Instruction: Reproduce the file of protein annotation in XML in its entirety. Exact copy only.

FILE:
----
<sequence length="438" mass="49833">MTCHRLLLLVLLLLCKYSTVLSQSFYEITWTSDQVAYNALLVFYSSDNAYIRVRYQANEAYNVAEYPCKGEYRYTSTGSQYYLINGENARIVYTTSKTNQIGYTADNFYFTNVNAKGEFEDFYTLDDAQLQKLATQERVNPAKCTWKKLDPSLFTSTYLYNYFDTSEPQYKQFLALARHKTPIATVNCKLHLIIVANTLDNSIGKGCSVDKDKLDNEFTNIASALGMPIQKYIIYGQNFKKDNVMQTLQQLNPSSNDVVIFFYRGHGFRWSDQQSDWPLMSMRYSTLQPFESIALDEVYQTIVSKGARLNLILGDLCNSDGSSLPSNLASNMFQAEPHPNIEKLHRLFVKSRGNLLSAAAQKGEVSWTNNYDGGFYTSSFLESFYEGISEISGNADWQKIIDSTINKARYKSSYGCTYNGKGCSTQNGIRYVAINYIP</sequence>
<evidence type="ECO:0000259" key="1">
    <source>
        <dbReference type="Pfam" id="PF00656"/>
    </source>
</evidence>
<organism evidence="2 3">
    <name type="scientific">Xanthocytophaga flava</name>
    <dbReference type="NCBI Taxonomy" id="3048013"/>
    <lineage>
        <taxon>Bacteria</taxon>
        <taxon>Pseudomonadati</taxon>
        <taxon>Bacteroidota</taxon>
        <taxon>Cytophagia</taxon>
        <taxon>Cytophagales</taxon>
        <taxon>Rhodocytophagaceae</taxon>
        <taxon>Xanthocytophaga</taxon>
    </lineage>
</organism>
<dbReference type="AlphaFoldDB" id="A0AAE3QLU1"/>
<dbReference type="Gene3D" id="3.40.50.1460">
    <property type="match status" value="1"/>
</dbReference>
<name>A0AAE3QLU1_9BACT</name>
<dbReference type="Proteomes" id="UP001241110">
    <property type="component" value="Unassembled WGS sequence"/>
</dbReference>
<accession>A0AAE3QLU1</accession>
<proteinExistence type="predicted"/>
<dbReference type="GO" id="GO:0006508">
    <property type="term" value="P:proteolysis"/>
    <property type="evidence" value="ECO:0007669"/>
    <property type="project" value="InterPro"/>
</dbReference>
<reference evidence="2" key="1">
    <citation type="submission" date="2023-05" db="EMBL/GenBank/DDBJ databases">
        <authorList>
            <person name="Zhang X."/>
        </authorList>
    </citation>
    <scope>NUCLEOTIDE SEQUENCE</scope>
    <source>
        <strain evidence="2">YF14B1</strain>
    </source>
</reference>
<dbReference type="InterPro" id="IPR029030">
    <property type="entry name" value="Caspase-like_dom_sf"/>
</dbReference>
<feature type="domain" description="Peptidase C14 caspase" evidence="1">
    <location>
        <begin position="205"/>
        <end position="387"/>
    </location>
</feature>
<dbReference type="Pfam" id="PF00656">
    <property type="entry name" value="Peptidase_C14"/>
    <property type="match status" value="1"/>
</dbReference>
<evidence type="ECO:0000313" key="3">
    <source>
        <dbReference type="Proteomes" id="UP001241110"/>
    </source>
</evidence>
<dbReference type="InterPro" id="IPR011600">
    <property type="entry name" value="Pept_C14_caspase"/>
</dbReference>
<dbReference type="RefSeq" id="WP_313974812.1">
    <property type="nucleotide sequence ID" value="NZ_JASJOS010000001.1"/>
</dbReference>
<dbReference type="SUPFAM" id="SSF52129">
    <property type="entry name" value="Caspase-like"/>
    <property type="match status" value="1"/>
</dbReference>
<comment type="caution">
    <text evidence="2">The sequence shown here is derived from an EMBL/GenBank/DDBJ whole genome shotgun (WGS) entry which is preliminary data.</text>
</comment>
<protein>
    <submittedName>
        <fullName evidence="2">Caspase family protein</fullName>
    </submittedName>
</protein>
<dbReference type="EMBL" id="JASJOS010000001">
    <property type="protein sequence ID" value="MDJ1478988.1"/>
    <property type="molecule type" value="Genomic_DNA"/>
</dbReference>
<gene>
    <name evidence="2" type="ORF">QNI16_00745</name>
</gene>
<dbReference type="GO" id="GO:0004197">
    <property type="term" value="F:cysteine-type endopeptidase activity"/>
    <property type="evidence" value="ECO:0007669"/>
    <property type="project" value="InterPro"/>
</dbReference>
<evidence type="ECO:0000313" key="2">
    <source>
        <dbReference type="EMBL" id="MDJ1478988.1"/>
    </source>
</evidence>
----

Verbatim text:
<sequence length="438" mass="49833">MTCHRLLLLVLLLLCKYSTVLSQSFYEITWTSDQVAYNALLVFYSSDNAYIRVRYQANEAYNVAEYPCKGEYRYTSTGSQYYLINGENARIVYTTSKTNQIGYTADNFYFTNVNAKGEFEDFYTLDDAQLQKLATQERVNPAKCTWKKLDPSLFTSTYLYNYFDTSEPQYKQFLALARHKTPIATVNCKLHLIIVANTLDNSIGKGCSVDKDKLDNEFTNIASALGMPIQKYIIYGQNFKKDNVMQTLQQLNPSSNDVVIFFYRGHGFRWSDQQSDWPLMSMRYSTLQPFESIALDEVYQTIVSKGARLNLILGDLCNSDGSSLPSNLASNMFQAEPHPNIEKLHRLFVKSRGNLLSAAAQKGEVSWTNNYDGGFYTSSFLESFYEGISEISGNADWQKIIDSTINKARYKSSYGCTYNGKGCSTQNGIRYVAINYIP</sequence>
<evidence type="ECO:0000259" key="1">
    <source>
        <dbReference type="Pfam" id="PF00656"/>
    </source>
</evidence>
<organism evidence="2 3">
    <name type="scientific">Xanthocytophaga flava</name>
    <dbReference type="NCBI Taxonomy" id="3048013"/>
    <lineage>
        <taxon>Bacteria</taxon>
        <taxon>Pseudomonadati</taxon>
        <taxon>Bacteroidota</taxon>
        <taxon>Cytophagia</taxon>
        <taxon>Cytophagales</taxon>
        <taxon>Rhodocytophagaceae</taxon>
        <taxon>Xanthocytophaga</taxon>
    </lineage>
</organism>
<dbReference type="AlphaFoldDB" id="A0AAE3QLU1"/>
<dbReference type="Gene3D" id="3.40.50.1460">
    <property type="match status" value="1"/>
</dbReference>
<name>A0AAE3QLU1_9BACT</name>
<dbReference type="Proteomes" id="UP001241110">
    <property type="component" value="Unassembled WGS sequence"/>
</dbReference>
<accession>A0AAE3QLU1</accession>
<proteinExistence type="predicted"/>
<dbReference type="GO" id="GO:0006508">
    <property type="term" value="P:proteolysis"/>
    <property type="evidence" value="ECO:0007669"/>
    <property type="project" value="InterPro"/>
</dbReference>
<reference evidence="2" key="1">
    <citation type="submission" date="2023-05" db="EMBL/GenBank/DDBJ databases">
        <authorList>
            <person name="Zhang X."/>
        </authorList>
    </citation>
    <scope>NUCLEOTIDE SEQUENCE</scope>
    <source>
        <strain evidence="2">YF14B1</strain>
    </source>
</reference>
<dbReference type="InterPro" id="IPR029030">
    <property type="entry name" value="Caspase-like_dom_sf"/>
</dbReference>
<feature type="domain" description="Peptidase C14 caspase" evidence="1">
    <location>
        <begin position="205"/>
        <end position="387"/>
    </location>
</feature>
<dbReference type="Pfam" id="PF00656">
    <property type="entry name" value="Peptidase_C14"/>
    <property type="match status" value="1"/>
</dbReference>
<evidence type="ECO:0000313" key="3">
    <source>
        <dbReference type="Proteomes" id="UP001241110"/>
    </source>
</evidence>
<dbReference type="InterPro" id="IPR011600">
    <property type="entry name" value="Pept_C14_caspase"/>
</dbReference>
<dbReference type="RefSeq" id="WP_313974812.1">
    <property type="nucleotide sequence ID" value="NZ_JASJOS010000001.1"/>
</dbReference>
<dbReference type="SUPFAM" id="SSF52129">
    <property type="entry name" value="Caspase-like"/>
    <property type="match status" value="1"/>
</dbReference>
<comment type="caution">
    <text evidence="2">The sequence shown here is derived from an EMBL/GenBank/DDBJ whole genome shotgun (WGS) entry which is preliminary data.</text>
</comment>
<protein>
    <submittedName>
        <fullName evidence="2">Caspase family protein</fullName>
    </submittedName>
</protein>
<dbReference type="EMBL" id="JASJOS010000001">
    <property type="protein sequence ID" value="MDJ1478988.1"/>
    <property type="molecule type" value="Genomic_DNA"/>
</dbReference>
<gene>
    <name evidence="2" type="ORF">QNI16_00745</name>
</gene>
<dbReference type="GO" id="GO:0004197">
    <property type="term" value="F:cysteine-type endopeptidase activity"/>
    <property type="evidence" value="ECO:0007669"/>
    <property type="project" value="InterPro"/>
</dbReference>
<evidence type="ECO:0000313" key="2">
    <source>
        <dbReference type="EMBL" id="MDJ1478988.1"/>
    </source>
</evidence>